Eliane itself is well preserved as befitting of its importance but you can’t help but feel that conditions must have been truly awful during the battle. We were there in the dry season but a touch of rain combined with military activity would have transferred conditions quickly into a sea of mud. From Eliane we gazed over to the French and Vietnamese war graves a tangible sign of the many thousands who died here. By the time it was over the Vietnamese had lost some 8000 men (some only boys really). 1300 French troops had been killed and another 10,000 taken prisoner, most of whom eventually succumbed to hunger, disease and exhaustion in captivity.
Beside Eliane was a huge crater. The French had dug an extensive bunker system deep inside the hill. The Viet Minh (to differentiate from the Vietnamese who were on the French side) discovered this and dug for over 3 weeks to get to the edge of these bunkers. They placed 1000 kilograms of explosive in the tunnel and blew it up. That was the end.
Whilst the war is so far away there was an edge of great sadness in this hot and dusty frontier town no doubt keenly felt by visiting French and Vietnamese veterans. At the 50th anniversary a retired Colonel stated that he was still haunted by memories of all those who died on both sides of the conflict including 20 men from his own unit. “I am lucky to have survived the war, lucky to have lived long enough to see the changes in the world. So many soldiers died, so many of my brothers. I feel very sad that we had to go though all that to have peace.“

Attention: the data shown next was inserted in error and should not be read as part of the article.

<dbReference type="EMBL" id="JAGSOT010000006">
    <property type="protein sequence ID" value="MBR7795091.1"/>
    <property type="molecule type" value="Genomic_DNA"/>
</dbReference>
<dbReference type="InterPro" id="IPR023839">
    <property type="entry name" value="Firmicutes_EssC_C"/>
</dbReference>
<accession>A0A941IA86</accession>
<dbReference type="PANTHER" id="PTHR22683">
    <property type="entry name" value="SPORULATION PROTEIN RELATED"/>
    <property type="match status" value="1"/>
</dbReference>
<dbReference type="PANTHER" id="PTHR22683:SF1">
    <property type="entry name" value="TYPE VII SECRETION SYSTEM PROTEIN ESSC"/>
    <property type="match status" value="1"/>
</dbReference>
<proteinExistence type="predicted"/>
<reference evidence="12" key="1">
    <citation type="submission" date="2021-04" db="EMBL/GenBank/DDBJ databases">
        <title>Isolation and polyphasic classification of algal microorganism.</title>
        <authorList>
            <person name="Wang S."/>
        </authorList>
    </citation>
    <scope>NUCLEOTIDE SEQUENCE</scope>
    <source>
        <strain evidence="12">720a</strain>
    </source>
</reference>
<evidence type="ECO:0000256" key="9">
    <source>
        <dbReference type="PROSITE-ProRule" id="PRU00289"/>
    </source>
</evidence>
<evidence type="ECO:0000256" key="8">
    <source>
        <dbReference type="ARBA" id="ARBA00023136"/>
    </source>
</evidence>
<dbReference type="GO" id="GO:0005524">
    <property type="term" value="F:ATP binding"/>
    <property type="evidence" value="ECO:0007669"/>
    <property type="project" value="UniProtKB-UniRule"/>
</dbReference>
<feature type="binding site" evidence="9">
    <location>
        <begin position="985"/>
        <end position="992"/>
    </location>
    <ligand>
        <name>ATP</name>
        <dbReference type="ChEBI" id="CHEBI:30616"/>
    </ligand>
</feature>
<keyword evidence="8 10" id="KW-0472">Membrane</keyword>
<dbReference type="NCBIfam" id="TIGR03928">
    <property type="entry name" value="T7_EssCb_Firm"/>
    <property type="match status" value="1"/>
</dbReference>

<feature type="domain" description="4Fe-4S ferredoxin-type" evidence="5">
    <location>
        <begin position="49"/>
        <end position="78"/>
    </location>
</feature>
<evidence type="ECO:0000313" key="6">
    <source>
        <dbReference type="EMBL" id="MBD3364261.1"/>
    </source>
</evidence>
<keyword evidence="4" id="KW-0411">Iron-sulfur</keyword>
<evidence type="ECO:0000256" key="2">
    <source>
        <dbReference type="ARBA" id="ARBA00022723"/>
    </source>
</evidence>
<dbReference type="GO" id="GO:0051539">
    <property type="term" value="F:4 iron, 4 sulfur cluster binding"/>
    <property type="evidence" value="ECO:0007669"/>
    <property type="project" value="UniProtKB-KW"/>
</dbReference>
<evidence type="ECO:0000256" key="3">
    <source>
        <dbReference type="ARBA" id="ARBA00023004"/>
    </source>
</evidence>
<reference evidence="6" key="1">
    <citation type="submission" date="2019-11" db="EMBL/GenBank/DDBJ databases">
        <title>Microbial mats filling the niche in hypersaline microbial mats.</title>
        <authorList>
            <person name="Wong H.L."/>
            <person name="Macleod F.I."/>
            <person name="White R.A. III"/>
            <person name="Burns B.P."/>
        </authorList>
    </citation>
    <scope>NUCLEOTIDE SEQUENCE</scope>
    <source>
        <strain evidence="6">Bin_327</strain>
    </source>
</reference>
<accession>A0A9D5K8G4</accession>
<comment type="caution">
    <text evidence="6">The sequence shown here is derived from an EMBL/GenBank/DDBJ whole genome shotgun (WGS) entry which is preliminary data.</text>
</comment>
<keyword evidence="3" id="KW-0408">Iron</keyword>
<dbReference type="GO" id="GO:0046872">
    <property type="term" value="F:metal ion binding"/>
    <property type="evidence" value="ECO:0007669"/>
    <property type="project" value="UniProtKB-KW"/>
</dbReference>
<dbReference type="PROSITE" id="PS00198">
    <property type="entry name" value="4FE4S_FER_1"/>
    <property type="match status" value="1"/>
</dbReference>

The “bitter taste”?
Well I happened to happenstance at the nice looking hotel that we were staying at (behind the blue mural wall by the swimming pool in the photo below) a row of caged Asiatic Black Bears. These which being kept in extremely poor condition and were clearly distressed. I happened to see them at feeding time and the slops they were thrown were truly stomach turning. Upon my return to Hanoi I gave details to the WWF who had an office near my residence. Actually they were aware of these particular bears and stated that they were almost certainly Bile Bears of which there are estimated to be some 4,000 in Vietnam. I’ll not describe further other than to say it is a horrific practice and truly sullied the memory of my visit not to mention the memory of all those fallen at this place. No one fought for this surely. A bitter taste indeed.